Have you noticed how Hollywood protects the villains? Whether the narrative is about 19th century cowboys, 20th century Cold War spies or 21st century virtual time travellers, the deviants are always singled out as lone rogues. By killing them off, the system is cathartically cleansed. But what if that behaviour was symptomatic of a deviant system?
The culture of cheating that now drives western society protects itself by censuring individual deeds as if they were deviations from the norm. Individuals or institutions that are exposed to the public gaze are immediately condemned as rogues. Meaning, that their behaviour was exceptional and not encouraged by the system.
That happened when New York State’s financial watchdog, the Department of Financial Services (DFS), threatened to revoke the license of a British bank, calling it a “rogue institution”. Standard Chartered was accused of hiding $250bn of transactions with Iran, leaving “the US financial system vulnerable to terrorists, weapons dealers, drug kingpins and corrupt regimes”.
The action, alleged the DFS, generated “hundreds of millions of dollars” in fees. Standard Chartered denied it had breached US economic sanctions against Iran. Lord Davies, a former Labour minister, was Chief Executive of the bank at the time of the transactions.
The bank’s chief, Peter Sands, admits that “mistakes were made” for which he was “very sorry”. It remains to be seen what the true extent of the errors was. The bank appears to have offered to pay $5m to settle the dispute, but insiders suggest that the settlement might cost $500m.
The Moral Compass
Was the transgression really exceptional or symptomatic of a money-making culture incubated by a general understanding that cheating was acceptable if you could get away with it?
It appears that disguising the identities of clients by stripping information out of documents is routine practice. Frank Partnoy, professor of law and finance at the University of San Diego, has put his finger on the real problem. Writing in the Financial Times (August 9, 2012) he explains how the in-house lawyers had failed to ensure the bank’s compliance with the US law on dealings with Iran. He notes:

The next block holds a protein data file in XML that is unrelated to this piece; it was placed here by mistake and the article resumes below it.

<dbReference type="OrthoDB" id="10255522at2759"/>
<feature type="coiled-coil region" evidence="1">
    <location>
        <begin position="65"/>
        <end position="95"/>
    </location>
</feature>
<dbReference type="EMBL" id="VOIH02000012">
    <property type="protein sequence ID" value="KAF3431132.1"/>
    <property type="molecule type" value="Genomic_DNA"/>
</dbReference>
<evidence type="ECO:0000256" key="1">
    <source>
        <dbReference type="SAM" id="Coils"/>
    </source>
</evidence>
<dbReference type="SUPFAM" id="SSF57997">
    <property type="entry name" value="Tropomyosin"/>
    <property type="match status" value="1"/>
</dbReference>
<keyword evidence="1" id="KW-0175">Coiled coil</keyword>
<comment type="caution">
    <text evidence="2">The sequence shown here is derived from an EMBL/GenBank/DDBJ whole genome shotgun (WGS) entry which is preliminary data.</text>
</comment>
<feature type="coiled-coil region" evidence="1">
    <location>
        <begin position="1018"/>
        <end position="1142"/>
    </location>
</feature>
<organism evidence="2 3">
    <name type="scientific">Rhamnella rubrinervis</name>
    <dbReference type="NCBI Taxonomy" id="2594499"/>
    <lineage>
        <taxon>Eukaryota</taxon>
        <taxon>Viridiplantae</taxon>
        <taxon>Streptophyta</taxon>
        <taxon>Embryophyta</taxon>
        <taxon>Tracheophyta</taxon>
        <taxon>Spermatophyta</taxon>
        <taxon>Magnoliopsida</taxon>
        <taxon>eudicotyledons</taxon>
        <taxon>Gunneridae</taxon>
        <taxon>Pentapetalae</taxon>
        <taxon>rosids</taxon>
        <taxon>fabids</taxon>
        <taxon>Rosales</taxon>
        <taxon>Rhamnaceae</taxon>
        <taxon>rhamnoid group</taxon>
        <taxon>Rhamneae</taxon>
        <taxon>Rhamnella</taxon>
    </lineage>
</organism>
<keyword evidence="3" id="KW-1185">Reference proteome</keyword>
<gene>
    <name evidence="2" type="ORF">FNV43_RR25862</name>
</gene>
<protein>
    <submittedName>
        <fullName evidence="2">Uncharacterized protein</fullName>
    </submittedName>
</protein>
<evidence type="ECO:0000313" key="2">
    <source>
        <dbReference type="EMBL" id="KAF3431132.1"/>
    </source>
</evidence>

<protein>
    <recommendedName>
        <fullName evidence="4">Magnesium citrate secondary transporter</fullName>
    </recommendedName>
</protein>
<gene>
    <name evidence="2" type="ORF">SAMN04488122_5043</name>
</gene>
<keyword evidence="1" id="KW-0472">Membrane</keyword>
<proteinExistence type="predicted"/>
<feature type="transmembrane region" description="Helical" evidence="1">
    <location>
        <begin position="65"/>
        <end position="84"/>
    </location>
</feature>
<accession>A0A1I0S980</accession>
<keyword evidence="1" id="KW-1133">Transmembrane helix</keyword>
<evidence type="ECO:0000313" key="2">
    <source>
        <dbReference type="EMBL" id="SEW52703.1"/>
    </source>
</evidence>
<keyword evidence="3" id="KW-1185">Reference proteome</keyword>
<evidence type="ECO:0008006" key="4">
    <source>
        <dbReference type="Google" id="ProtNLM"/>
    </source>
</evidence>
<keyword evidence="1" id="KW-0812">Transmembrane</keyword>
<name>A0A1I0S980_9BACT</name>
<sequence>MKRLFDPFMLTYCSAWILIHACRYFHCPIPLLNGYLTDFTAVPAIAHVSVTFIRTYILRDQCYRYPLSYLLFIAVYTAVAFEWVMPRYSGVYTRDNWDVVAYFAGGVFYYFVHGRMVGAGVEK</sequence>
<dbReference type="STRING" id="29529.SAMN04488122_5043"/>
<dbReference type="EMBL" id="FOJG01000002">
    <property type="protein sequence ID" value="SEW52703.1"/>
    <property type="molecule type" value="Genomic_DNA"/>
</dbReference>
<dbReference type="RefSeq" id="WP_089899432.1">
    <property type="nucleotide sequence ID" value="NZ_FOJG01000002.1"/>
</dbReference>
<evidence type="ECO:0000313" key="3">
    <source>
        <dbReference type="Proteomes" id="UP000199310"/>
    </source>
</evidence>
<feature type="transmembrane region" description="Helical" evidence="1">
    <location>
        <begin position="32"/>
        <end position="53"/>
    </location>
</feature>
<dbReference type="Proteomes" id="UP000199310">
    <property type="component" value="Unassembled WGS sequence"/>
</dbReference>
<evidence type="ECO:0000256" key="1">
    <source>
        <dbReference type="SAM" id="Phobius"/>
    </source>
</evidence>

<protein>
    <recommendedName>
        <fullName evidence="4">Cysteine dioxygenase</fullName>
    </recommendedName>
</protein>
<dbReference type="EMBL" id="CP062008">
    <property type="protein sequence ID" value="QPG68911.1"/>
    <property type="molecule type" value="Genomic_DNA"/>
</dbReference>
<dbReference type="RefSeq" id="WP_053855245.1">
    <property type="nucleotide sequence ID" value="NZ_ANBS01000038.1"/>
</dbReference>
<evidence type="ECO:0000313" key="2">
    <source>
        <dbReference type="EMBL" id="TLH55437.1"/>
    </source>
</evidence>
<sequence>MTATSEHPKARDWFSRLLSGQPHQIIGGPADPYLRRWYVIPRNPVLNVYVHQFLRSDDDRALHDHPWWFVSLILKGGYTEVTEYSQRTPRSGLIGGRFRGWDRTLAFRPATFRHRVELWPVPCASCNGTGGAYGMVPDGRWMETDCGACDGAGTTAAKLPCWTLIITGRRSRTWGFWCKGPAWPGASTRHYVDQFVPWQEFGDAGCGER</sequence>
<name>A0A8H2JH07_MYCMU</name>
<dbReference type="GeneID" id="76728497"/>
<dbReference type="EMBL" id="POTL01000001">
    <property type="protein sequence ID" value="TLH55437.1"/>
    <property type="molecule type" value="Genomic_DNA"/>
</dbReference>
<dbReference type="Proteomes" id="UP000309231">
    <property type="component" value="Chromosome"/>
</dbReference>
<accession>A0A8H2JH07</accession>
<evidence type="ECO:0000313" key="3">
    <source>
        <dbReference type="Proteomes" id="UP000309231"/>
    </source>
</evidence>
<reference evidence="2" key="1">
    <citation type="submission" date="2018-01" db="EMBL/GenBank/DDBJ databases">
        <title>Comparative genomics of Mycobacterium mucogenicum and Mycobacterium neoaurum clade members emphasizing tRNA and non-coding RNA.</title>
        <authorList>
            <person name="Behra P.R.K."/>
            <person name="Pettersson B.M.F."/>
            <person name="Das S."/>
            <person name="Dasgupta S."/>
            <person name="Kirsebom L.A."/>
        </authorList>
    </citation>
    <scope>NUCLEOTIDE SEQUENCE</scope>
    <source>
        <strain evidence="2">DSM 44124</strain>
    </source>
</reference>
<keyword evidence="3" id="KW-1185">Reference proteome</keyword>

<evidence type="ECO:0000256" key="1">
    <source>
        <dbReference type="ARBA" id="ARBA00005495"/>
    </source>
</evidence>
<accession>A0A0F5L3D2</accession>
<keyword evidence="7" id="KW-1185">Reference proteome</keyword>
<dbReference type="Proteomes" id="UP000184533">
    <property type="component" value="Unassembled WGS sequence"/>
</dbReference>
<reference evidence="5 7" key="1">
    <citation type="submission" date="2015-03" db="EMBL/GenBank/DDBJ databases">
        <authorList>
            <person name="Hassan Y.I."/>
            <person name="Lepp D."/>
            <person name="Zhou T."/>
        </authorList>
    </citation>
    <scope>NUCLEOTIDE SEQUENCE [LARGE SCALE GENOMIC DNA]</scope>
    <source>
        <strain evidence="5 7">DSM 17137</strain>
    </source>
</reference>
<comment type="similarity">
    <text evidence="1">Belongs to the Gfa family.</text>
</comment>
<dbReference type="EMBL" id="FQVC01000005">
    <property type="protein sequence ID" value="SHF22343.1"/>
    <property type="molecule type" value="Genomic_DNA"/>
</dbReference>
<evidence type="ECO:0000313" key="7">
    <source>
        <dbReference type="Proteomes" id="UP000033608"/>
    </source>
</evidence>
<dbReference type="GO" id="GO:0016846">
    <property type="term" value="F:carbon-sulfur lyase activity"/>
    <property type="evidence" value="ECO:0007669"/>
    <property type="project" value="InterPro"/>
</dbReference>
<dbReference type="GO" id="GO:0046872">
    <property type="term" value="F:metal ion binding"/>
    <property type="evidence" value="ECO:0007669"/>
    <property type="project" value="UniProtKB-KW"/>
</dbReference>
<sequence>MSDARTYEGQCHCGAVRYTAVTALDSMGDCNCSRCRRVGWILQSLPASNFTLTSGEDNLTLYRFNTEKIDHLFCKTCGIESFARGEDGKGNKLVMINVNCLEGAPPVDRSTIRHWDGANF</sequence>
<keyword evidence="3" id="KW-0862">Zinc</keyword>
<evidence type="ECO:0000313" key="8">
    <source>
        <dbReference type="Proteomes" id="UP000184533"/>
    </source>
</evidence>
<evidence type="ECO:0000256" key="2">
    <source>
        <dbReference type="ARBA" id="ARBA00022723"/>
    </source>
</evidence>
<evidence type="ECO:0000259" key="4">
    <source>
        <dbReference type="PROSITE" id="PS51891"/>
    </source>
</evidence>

“As recent debacles at Barclays, HSBC and now Standard Chartered demonstrate, employees of big global banks increasingly lack a moral compass. Some general counsels and compliance officers do provide ethical guidance. But many are facilitators or loophole instructors, there to show employees the best way to avoid the law. Not even mafia lawyers go that far.”
A Culture of Corruption
Slowly but surely the public is becoming aware that the rackets within the financial sector were not random events. They were symptoms of a system out of control. The primary villains are the agents of power, the people who occupy the positions of government who are supposed to be the guardians of what is called (with a straight face) the rule of law. That law is seriously distorted by what economists like to call “asymmetries”. In plain English, that means there is something fundamentally disconnected in the system.
We have known since Adam Smith what that problem is. The pricing mechanism has cut loose a large chunk of a nation’s income – economic rents – and that’s what the rent seekers are fighting over.
There is no excuse for the behaviour of bankers, but one of these days we will pin the blame where it belongs: on the law-makers. Those who are the breakers of natural law.
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